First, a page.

Power outage: Guidance for courses

March 14, 2024

TO:  UC Berkeley Academic Senate Members, Council of Deans, Department Chairs, Academic non-student appointees, and Instructors

 Dear Instructors,

 Due to a power outage, classroom instruction was disrupted for many in-person classes in affected buildings throughout yesterday afternoon and evening. The university’s response teams acted quickly and we are back to normal operations today. We are grateful to your work supporting the education of our students and the mission of our campus and appreciate the challenges disruptions can cause for students and instructors. 

The purpose of this message is to provide guidance for those who canceled class, moved to asynchronous instruction, or otherwise experienced an interruption in their course plan. Academic Senate guidelines state: 

“If you must cancel synchronous lectures because you, your GSIs, or some or all of your students are without power, you may cancel the class, or reschedule it, or provide asynchronous materials (e.g. readings, pre-recorded lectures) once power has been restored.

If you must reschedule an exam, try not to be in an urgent rush to complete the exam. If possible, wait at least 24–48 hours after the return of power, especially for extended outages. It is likely that you and your students will have practical concerns that may take precedence immediately after power is restored.” 

The following resources also have helpful guidance on what to do during an event and when classes resume:

Options include:

  • Missed material can be covered at an accelerated pace in remaining course sessions.
  • Missed material can be canceled from the syllabus. 
  • Virtual meetings for lectures and seminars may be held, as appropriate, using video conferencing software or the equivalent. We encourage faculty to record the virtual meeting and post it to bCourses for the benefit of students who may not be able to participate in the virtual session.
  • In the event that missed material or activities cannot be accelerated or canceled from the syllabus, missed material may be rescheduled to be covered during RRR week. Instructors should be aware, however, that the loss of days for review and exam preparation may create additional pressure for students, and COCI advises that alternative means of working around campus closures without “annexing” days of RRR week be devised wherever possible. In any event, faculty are encouraged to exercise their best judgment in making such adaptations to their course syllabi, and to communicate any changes to students and student instructors as quickly as possible.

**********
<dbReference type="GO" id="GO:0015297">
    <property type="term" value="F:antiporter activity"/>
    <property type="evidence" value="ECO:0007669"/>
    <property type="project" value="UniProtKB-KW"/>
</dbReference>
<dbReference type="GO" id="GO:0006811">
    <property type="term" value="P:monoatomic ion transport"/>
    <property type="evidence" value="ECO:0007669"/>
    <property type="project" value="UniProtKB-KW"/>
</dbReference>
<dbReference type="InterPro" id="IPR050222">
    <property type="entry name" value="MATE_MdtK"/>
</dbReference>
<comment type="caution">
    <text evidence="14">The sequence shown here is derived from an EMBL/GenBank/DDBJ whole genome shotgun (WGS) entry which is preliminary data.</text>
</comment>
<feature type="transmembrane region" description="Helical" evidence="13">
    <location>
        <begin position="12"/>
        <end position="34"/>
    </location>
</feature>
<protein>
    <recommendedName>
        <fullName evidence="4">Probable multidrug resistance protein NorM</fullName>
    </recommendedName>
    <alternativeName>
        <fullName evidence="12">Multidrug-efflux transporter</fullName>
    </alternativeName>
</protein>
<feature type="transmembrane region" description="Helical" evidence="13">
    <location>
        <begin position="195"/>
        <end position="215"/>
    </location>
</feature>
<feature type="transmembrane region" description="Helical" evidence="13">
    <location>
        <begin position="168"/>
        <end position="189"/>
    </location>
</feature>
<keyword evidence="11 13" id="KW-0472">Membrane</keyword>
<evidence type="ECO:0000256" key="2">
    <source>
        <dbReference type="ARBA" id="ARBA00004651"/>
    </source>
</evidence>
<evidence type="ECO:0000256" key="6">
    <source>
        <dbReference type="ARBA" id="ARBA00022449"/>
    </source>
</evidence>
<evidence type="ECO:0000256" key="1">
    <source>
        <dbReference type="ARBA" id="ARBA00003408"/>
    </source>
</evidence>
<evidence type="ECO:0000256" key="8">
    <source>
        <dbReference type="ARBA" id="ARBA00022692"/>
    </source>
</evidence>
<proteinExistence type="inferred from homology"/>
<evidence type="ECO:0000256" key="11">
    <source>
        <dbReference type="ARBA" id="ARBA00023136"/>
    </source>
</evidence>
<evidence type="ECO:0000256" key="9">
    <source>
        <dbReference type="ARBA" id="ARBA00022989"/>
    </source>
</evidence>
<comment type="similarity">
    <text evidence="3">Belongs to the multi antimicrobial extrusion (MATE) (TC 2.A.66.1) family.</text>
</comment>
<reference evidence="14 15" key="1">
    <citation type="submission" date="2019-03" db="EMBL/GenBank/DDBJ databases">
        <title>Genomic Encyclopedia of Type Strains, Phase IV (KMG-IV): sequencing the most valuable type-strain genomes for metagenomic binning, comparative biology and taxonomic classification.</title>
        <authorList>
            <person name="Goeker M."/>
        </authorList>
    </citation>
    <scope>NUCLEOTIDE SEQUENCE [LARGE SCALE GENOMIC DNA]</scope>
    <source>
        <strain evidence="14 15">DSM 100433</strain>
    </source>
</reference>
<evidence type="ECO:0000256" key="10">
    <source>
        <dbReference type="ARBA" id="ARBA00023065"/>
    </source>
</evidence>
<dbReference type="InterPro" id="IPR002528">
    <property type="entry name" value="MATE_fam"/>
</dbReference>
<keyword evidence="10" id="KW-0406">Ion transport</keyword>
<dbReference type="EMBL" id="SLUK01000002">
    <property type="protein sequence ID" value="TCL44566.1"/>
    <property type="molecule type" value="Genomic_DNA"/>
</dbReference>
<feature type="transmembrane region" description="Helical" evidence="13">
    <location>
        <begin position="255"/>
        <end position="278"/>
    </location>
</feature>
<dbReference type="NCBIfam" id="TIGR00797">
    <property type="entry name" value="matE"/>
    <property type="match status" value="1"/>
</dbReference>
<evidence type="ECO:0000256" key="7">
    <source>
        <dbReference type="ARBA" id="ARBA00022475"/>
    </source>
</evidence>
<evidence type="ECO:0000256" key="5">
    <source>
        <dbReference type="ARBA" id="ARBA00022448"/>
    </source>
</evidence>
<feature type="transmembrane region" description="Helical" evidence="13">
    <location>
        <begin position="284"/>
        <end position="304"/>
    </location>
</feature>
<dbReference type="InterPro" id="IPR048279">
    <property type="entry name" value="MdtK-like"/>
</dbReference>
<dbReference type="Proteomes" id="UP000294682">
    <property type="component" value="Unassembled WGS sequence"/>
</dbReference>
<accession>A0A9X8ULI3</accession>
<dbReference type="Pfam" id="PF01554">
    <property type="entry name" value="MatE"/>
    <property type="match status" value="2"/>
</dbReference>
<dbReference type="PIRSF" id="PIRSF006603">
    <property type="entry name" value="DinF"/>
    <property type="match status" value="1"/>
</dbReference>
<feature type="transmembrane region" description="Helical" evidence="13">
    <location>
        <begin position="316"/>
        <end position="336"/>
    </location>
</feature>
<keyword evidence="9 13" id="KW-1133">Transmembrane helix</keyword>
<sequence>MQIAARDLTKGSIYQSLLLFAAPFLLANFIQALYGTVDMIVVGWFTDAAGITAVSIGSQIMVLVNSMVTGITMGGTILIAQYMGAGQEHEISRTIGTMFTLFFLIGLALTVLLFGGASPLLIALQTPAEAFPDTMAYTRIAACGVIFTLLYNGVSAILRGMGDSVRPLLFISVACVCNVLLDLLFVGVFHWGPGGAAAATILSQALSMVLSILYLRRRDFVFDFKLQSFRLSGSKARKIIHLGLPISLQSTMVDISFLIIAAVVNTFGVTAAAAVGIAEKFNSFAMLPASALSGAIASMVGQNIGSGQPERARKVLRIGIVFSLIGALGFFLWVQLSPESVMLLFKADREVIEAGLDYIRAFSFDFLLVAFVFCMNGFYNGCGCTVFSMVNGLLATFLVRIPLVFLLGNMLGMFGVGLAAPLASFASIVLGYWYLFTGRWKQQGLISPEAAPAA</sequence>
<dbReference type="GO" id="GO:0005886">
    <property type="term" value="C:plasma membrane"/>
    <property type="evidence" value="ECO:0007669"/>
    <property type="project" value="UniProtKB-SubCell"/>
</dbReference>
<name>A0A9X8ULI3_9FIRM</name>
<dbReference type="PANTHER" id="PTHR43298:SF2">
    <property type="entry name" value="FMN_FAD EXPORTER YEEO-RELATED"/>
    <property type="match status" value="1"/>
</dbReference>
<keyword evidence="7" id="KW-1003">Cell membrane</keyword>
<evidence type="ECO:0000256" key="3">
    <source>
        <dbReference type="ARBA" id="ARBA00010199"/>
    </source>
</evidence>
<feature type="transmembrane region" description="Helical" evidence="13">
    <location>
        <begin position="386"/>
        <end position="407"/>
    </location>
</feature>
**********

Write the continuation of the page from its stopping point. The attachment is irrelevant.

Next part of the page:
• Where a lab or discussion section occurring only once per week is impacted, and where no other means of adjusting the course schedule is deemed feasible, the remaining sessions may each be postponed by a week, and the final session rescheduled for the corresponding day of RRR week. If there are several lab sections per week (e.g., the same Chemistry lab on M, W, and F), and only one is missed, options include canceling the lab as part of the course evaluation, canceling it for the affected students (and possibly pro-rating their overall course grade), doubling a later lab that week to allow affected students to attend, and attempting to schedule a weekend session.
  • Assignments due on a disrupted day can still be due if submitted electronically (through bCourses or to individual instructors) or postponed to the next day or class session. Instructors should be mindful that, depending on the nature of the campus closure, some or all students may not be able to engage with the course at the same level as they would be able to during regular instruction. Many students may have lost access to bCourses, and perhaps been unable to operate their computers.
  • Where feasible, classroom activities or discussion topics may be converted into homework assignments in order to maintain continuity during short-term campus closures.

Please use your best judgment. As always, please consider our Principles of Community, which include: “we embrace open and equitable access to opportunities for learning and development as our obligation and goal.” We ask that you please make equitable access a priority and allow flexibility in options provided for completing coursework and taking exams. 


Amani M. Nuru-Jeter, Vice Chair, Berkeley Division of the Academic Senate 

Maximilian Auffhammer, Chair, Berkeley Division of the Academic Senate 

Oliver O’Reilly, Vice Provost for Undergraduate Education

Benjamin Hermalin, Executive Vice Chancellor and Provost